Some are lobbying to block a proposal that would tighten the transfer of technology-related information to foreign researchers.

George Leopold, Contributor

October 4, 2005

2 Min Read

WASHINGTON — Industry groups are lobbying furiously to block, or at least delay, a proposed rule that would broaden the application of U.S. export control regulations involving the transfer of technological know-how to foreign researchers.

The proposal by the Defense Department covers "deemed" exports. According to the Commerce Department, "An export of technology or source code (except encryption source code) is 'deemed' to take place when it is released to a foreign national within the United States."

The Pentagon wants to tighten restrictions on deemed exports to restrict the flow of technical knowledge to potential enemies. The new restrictions would among other things affect contracts for classified scientific research involving foreign nationals.

Groups like the Association of American Universities and the Alliance for Science and Technology Research in America have so far succeeded in extending the comment period on the proposed rule changes by one month to Oct. 12.

Among the groups' objections to the proposed regulations are ambiguous language, a failure to distinguish between government contracts and grants and the lack of government guidance on how the proposed rules would affect "dual-use" technologies. Opponents also point out that current U.S. export controls currently exempt basic research from deemed export rules.

Opponents argued in comments on the proposed rules that they are premature since the Commerce Department's Bureau of Industry and Security (BIS) is still considering industry comments. Still to be resolved, opponents said, is the correct interpretation of deemed export requirements for the use of equipment in university basic research programs.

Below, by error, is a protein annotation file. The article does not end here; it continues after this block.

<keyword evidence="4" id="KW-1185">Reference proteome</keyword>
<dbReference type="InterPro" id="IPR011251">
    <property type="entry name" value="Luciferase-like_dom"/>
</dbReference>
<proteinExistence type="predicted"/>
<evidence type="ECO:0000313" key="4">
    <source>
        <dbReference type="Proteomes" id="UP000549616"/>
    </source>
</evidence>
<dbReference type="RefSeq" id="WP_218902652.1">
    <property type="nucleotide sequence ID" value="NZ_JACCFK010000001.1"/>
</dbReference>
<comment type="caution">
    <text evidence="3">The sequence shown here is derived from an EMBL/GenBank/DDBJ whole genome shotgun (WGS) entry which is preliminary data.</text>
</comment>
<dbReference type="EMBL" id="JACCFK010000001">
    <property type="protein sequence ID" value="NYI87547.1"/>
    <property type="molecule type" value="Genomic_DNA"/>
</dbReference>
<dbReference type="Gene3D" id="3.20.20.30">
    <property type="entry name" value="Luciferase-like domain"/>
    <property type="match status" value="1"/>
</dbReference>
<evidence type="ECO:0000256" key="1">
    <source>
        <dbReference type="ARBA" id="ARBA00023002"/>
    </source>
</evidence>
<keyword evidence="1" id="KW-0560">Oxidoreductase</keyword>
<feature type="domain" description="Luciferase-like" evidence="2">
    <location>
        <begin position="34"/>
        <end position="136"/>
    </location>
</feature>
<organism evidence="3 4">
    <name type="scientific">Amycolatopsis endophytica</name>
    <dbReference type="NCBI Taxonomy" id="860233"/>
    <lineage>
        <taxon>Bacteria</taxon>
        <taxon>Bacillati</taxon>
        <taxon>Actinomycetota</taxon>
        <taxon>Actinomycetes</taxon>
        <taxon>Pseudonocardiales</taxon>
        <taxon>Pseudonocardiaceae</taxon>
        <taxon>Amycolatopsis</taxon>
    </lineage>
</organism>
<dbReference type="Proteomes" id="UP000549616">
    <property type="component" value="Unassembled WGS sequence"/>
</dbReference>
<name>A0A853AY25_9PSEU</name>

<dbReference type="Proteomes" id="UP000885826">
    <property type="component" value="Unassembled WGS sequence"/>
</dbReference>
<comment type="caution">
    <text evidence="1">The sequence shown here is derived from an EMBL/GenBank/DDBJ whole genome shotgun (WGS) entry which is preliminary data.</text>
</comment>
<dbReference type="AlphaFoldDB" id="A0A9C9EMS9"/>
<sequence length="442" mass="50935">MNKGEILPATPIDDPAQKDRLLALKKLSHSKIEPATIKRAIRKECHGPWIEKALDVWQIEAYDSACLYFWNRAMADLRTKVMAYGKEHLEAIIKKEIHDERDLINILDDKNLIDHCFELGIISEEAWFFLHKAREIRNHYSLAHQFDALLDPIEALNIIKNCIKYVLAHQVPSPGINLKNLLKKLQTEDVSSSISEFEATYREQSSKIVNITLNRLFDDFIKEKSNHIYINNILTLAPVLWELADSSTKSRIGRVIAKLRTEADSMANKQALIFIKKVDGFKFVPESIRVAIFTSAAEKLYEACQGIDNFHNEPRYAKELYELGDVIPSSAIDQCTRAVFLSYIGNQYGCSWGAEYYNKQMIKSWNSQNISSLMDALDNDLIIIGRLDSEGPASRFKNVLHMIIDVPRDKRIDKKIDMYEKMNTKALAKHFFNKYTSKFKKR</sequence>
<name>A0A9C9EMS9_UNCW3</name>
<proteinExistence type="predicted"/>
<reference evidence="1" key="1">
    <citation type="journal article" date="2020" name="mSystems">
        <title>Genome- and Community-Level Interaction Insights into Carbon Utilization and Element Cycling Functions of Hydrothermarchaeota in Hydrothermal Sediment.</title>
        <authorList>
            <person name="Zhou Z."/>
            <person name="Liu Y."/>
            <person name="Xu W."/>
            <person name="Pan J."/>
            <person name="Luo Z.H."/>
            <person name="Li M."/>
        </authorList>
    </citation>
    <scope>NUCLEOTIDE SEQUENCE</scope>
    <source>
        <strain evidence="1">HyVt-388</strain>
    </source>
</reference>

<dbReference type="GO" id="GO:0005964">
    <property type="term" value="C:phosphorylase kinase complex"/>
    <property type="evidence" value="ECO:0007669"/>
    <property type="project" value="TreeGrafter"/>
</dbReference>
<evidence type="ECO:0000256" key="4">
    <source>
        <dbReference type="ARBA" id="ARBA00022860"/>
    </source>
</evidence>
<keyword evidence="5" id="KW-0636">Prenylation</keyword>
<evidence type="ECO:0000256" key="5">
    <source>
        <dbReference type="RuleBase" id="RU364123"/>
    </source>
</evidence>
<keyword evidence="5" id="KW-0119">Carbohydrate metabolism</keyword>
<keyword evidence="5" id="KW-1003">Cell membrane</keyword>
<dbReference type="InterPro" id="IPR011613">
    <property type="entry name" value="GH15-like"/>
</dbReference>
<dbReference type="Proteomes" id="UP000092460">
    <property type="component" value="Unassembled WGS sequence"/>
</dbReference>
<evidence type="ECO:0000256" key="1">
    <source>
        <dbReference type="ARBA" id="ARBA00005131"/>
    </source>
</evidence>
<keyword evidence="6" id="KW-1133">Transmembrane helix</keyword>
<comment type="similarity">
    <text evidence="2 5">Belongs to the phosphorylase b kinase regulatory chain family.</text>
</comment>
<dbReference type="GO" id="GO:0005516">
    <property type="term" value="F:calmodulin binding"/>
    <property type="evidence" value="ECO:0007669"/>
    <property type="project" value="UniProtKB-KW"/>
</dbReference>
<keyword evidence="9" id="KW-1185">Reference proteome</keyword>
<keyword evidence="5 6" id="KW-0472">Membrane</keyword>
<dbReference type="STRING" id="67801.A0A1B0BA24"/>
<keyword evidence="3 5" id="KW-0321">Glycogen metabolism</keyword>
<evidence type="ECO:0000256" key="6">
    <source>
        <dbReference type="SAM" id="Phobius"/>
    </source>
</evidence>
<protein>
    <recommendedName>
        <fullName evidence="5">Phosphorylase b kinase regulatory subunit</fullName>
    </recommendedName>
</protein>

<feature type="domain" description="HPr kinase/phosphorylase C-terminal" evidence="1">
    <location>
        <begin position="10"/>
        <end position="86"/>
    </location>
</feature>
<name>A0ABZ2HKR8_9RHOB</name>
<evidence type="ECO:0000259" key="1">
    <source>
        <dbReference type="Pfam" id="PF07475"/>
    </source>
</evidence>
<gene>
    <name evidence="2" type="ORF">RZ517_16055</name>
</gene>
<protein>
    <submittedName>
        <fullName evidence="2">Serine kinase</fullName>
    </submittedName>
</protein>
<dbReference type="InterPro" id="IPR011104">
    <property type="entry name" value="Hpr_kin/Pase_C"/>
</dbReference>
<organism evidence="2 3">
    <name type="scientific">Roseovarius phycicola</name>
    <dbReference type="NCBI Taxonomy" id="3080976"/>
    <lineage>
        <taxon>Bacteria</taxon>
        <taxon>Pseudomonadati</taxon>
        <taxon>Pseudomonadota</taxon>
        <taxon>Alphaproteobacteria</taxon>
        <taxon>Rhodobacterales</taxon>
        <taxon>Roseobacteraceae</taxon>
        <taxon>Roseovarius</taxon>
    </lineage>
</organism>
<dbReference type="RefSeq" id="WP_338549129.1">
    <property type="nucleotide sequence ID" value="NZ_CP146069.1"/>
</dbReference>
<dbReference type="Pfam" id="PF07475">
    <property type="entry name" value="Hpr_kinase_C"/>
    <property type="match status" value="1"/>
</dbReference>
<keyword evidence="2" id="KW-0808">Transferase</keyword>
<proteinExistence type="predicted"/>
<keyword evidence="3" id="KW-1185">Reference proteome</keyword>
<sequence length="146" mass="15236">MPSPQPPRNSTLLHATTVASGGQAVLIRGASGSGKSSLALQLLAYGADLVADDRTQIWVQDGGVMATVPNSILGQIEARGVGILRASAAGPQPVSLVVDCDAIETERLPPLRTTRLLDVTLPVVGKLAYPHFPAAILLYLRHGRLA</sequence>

"The university and business communities currently are engaged in a dialogue with [the Commerce Department] about these comments and the BIS response," an industry coalition told regulators in draft comments. "Other federal agencies should await guidance on the correct interpretation of regulatory provisions that are the subject of considerable controversy prior to attempting to impose related contract provisions."

William Wulf, president of the National Academy of Engineering, told the House Judiciary Committee during a September hearing on economic and military espionage that tightening deemed export rules could ultimately harm U.S. economic security. "Strict enforcement would undermine the culture that has proven so effective in furthering our security and prosperity," Wulf said. "Given that 55 percent of the Ph.D. students in engineering in the United States are foreign born, the effect could be catastrophic."

The U.S. EDA industry has also locked horns with the government over deemed export rules. The EDA Consortium has successfully lobbied regulators to clarify deemed export rules involving model-based simulation software.

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